As a child I lost my grandmother. I wasn’t particularly close to her as she lived a thousand miles away. I do however remember visits. Whether it was us as a family packing up to go visit my grandparents or them coming to visit us. I also don’t remember much about her fight with cancer. Yet I remember snippets of phone calls my mom had with her during that time. The updates on the doctor’s appointments or the progression of her fight.
I don’t remember her final days or when the phone call came that had my mom packing in a haste to leave to go be with her. Yet, I vividly remember the melancholy that seemed to have moved into our house. An unwelcome visitor with no answers as to when it would leave. The one thing I do remember, the thing that stands out in my mind the most is the car ride to attend her funeral.
It was a long drive west and I remember my aunt travelling with my dad, my 2 brothers and myself. I am not entirely sure if we picked her up from the airport or how she got to us, but I do remember she travelled that 1000 or so miles with us.
My Grandmother passed away shortly after Christmas and we packed up the family vehicle to go meet my mom, who had left just a few days earlier. The craziest things stand out in my mind about this trip.
The sounds from the Pacman game one of us kids had gotten for Christmas.
My aunt’s laughter.
The road we got lost on.
The sound could not be turned off from that video game (keeping in mind this was almost 3 decades ago, the game was not very high tech). It was annoying as hell. The bleeping of Pacman eating dots and getting chased by ghosts. While it was annoying as hell, I remember there being a strange comfort from it as well. The same bleeping noise again and again. Over and over.
My aunt’s laughter was strange to me at the time. Shouldn’t she be crying I can remember thinking to myself? I mean she had just lost her mom. But now that I am older, I understand. It wasn’t real to her yet that her mom had passed away. It wasn’t real to her till we arrived and she came face to face with the reality that her mom really was gone. The laughter I thought was so strange at the time in that car was quickly replaced with tears and a broken heart once we arrived. Being older, I know that when you’re not ready to face something, it may look strange to others on the outside looking in.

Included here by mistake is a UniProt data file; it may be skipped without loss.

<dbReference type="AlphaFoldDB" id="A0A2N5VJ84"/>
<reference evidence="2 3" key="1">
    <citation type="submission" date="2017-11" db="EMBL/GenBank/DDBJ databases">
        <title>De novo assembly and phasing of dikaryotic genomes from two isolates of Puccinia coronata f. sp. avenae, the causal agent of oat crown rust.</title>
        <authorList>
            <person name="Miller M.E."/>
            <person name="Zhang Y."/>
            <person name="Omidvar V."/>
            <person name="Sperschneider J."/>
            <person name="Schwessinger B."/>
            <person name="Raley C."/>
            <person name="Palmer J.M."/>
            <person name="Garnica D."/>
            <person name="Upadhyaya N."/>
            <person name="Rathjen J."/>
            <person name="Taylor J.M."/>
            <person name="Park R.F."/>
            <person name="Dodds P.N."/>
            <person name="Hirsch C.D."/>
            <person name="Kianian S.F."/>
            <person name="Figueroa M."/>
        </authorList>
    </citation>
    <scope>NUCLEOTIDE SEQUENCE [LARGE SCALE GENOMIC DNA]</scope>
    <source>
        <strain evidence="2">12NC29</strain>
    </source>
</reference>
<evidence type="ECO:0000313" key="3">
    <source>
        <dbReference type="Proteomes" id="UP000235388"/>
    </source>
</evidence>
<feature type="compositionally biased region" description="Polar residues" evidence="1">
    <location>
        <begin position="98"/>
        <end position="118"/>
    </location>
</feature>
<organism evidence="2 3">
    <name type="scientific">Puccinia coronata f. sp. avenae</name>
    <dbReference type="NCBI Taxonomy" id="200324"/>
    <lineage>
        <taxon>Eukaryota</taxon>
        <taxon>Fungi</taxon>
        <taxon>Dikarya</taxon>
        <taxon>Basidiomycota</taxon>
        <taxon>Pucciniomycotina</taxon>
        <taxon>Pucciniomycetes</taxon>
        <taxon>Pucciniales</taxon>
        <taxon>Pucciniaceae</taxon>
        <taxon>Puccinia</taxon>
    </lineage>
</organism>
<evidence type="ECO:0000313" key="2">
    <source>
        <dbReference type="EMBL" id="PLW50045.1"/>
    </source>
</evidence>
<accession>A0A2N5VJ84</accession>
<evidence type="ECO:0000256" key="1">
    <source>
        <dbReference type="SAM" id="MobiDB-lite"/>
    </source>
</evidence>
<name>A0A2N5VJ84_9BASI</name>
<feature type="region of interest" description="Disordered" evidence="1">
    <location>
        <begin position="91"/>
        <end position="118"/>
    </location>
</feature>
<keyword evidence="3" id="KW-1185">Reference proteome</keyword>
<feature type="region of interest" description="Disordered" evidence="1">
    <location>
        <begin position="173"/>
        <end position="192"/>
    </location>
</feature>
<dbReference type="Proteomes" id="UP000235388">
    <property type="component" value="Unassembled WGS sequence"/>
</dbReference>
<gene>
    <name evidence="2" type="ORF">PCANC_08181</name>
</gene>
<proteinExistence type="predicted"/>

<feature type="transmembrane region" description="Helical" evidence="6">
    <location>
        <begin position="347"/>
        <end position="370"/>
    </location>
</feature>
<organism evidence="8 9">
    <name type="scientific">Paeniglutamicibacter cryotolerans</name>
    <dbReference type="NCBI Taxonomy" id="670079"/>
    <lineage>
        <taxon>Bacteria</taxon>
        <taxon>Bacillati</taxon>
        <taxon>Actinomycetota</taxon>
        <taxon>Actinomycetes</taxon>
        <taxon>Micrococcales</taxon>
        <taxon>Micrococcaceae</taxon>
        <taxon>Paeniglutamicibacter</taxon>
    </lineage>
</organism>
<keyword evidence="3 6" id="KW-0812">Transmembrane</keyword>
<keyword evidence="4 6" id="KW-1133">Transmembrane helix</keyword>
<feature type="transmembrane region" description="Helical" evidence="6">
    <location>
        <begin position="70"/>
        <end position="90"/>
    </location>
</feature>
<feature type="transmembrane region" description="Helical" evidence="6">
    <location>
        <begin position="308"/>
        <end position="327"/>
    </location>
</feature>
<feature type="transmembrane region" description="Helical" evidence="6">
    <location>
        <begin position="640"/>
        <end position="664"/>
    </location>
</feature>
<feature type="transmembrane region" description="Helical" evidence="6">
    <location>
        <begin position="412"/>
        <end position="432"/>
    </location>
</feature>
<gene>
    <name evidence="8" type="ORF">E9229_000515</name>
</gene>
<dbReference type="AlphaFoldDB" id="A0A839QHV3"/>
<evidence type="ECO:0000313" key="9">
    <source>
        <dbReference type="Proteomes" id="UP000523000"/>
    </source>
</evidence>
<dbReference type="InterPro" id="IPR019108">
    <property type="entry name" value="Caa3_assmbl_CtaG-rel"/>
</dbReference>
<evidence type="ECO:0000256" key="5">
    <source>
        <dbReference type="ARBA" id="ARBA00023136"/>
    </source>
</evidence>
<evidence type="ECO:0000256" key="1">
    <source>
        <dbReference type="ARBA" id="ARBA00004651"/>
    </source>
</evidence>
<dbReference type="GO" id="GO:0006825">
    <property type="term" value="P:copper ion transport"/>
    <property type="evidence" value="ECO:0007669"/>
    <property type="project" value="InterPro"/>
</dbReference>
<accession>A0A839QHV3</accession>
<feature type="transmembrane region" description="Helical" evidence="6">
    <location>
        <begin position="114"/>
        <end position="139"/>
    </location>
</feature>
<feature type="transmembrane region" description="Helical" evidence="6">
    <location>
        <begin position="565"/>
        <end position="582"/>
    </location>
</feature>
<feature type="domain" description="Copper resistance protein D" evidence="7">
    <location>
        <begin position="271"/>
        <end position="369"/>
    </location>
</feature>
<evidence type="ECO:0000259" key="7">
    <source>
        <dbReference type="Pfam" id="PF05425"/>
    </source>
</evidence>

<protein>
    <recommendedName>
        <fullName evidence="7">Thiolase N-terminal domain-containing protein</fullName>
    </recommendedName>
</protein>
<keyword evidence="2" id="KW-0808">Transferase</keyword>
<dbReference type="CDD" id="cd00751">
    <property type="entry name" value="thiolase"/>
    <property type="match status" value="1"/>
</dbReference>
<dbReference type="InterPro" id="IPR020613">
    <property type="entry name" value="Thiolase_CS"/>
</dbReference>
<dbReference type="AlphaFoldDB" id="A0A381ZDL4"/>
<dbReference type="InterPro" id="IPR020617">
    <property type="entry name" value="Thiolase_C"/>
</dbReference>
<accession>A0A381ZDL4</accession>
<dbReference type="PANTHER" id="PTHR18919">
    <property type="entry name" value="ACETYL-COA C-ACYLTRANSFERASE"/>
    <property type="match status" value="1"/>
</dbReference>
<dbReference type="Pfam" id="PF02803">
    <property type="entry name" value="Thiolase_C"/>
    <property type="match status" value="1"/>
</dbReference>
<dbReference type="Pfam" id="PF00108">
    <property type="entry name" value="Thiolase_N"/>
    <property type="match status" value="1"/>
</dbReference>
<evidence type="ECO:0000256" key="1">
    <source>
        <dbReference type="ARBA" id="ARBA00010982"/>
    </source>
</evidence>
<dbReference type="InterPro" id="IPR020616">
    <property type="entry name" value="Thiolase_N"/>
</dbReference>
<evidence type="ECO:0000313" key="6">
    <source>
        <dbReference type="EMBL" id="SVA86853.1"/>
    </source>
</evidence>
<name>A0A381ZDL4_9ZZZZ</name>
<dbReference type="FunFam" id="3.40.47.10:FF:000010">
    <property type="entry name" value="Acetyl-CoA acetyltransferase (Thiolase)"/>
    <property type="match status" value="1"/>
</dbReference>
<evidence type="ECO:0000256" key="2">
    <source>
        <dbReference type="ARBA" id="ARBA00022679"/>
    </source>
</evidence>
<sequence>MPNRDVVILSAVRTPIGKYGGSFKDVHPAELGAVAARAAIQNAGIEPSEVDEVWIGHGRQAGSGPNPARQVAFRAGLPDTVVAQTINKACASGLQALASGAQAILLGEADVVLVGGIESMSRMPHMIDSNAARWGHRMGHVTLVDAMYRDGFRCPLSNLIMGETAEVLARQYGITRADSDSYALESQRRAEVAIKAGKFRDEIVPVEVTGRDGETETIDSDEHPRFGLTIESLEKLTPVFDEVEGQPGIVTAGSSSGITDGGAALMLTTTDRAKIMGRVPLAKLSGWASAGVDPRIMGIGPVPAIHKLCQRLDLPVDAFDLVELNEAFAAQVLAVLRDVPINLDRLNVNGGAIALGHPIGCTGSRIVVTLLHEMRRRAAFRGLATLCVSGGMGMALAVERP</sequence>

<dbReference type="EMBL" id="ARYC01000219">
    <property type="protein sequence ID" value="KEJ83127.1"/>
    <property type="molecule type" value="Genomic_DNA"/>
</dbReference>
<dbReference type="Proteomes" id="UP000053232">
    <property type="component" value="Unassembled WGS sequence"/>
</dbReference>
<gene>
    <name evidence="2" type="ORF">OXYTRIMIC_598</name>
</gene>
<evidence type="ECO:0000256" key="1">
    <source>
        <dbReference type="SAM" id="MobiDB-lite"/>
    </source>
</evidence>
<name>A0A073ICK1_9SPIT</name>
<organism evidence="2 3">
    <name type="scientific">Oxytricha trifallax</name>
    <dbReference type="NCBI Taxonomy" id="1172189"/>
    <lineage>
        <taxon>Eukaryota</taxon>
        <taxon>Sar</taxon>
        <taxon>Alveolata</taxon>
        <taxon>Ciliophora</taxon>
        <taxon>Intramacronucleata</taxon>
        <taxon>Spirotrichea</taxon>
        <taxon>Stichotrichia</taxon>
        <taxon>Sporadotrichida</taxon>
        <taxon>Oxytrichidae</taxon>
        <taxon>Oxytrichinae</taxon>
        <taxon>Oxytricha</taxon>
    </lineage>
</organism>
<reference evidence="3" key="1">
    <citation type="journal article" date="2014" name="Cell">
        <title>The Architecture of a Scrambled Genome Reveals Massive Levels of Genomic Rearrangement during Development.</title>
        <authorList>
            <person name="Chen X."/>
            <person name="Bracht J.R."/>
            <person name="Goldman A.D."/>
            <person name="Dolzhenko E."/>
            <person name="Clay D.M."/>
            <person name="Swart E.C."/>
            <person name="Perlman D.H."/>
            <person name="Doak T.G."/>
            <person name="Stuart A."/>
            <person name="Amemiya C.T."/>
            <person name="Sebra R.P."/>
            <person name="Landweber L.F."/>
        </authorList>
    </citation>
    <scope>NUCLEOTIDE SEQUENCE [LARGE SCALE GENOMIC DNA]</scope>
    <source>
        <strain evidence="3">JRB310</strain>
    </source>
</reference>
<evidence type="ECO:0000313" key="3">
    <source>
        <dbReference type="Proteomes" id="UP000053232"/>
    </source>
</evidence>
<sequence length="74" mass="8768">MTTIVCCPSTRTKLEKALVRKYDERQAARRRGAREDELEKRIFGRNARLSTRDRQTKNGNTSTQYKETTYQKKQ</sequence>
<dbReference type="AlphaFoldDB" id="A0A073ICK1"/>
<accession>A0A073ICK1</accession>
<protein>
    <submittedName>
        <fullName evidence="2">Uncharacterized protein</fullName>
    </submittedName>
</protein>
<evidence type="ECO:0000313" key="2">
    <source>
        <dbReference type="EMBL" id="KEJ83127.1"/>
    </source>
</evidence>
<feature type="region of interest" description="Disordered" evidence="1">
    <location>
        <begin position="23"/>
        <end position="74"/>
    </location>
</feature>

The last thing that seems the craziest to me in my memory is the road we got lost on. I don’t know why my dad chose to go a different route that particular time. Of all times to go exploring, I wasn’t sure why this was one of those times. It seemed unnatural to me that my sure and steady dad would choose a road he was unfamiliar with. I remember the road as very frightening to me. It was night by the time we arrived to the point he decided to take this detour. The trees seemed ominous to me. The road narrow and bumpy compared to the highway we had just been on. I remember a lake for some reason. I am not sure if this is what eventually made my dad turn around or if it was that we came to a dead-end. Either way, at some point, he decided that this particular road would not lead us to where we needed to be.
My first experience with death, which I can think of, strikes me as odd. I don’t remember much about the funeral or how long we stayed afterward. Nor do I remember much of the conversations or what we did once the funeral was over. But I do, quite clearly remember the bleeping, laughter and darkness.
And a feeling of being scared of the unknown.